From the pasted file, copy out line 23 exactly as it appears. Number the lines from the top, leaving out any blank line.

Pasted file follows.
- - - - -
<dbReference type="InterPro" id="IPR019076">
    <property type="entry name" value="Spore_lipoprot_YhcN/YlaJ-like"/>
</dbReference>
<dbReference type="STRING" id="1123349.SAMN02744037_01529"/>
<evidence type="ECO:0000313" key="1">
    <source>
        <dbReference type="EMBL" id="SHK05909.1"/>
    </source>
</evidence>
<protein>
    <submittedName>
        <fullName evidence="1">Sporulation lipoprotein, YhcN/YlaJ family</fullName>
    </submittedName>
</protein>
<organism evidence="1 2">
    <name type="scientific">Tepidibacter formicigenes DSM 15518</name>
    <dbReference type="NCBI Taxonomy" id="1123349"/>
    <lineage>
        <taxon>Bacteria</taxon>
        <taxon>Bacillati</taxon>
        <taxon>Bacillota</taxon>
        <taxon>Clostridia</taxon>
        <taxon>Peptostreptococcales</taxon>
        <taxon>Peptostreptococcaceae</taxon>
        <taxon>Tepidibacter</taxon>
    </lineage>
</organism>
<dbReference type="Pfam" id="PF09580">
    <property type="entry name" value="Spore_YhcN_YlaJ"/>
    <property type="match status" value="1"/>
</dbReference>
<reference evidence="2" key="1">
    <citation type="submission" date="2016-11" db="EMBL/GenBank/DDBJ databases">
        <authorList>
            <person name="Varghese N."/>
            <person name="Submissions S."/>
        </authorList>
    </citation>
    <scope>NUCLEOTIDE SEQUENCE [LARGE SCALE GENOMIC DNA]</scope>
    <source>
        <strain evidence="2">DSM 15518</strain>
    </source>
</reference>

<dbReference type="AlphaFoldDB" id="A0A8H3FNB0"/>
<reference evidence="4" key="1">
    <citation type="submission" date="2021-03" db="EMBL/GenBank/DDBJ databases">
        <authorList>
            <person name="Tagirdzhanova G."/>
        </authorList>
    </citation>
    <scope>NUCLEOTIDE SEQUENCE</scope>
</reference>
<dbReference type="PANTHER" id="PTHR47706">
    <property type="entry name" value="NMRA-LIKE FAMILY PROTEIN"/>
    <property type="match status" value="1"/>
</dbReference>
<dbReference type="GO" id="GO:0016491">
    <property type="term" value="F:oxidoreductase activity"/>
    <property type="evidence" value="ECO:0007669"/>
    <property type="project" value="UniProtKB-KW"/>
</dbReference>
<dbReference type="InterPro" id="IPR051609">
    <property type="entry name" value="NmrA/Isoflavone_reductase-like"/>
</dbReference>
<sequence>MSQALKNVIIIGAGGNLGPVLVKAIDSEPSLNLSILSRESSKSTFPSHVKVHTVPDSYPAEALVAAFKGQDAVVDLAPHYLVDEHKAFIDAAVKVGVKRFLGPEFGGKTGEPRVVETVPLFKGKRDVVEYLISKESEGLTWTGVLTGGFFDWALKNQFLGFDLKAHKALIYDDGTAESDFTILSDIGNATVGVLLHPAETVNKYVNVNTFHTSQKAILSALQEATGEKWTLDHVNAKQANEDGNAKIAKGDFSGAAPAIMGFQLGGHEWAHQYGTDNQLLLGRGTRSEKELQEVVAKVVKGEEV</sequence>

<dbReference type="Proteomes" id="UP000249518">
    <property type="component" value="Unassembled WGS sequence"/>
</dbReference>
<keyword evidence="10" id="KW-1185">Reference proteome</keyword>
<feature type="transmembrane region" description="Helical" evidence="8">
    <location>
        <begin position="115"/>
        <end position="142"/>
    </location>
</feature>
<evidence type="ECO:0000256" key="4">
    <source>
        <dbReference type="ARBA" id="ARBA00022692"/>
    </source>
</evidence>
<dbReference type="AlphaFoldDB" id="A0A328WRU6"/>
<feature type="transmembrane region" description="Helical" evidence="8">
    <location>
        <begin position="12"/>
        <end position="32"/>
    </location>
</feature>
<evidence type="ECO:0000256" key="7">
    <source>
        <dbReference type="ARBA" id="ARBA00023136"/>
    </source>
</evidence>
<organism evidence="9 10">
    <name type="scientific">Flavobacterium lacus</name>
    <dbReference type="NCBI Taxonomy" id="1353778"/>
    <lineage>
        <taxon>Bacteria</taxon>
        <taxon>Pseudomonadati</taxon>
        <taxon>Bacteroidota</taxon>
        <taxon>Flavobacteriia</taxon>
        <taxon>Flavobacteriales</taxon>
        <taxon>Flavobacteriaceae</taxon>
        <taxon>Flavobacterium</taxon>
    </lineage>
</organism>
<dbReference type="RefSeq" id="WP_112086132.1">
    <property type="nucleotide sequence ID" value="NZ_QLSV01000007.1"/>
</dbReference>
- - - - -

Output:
        <taxon>Peptostreptococcales</taxon>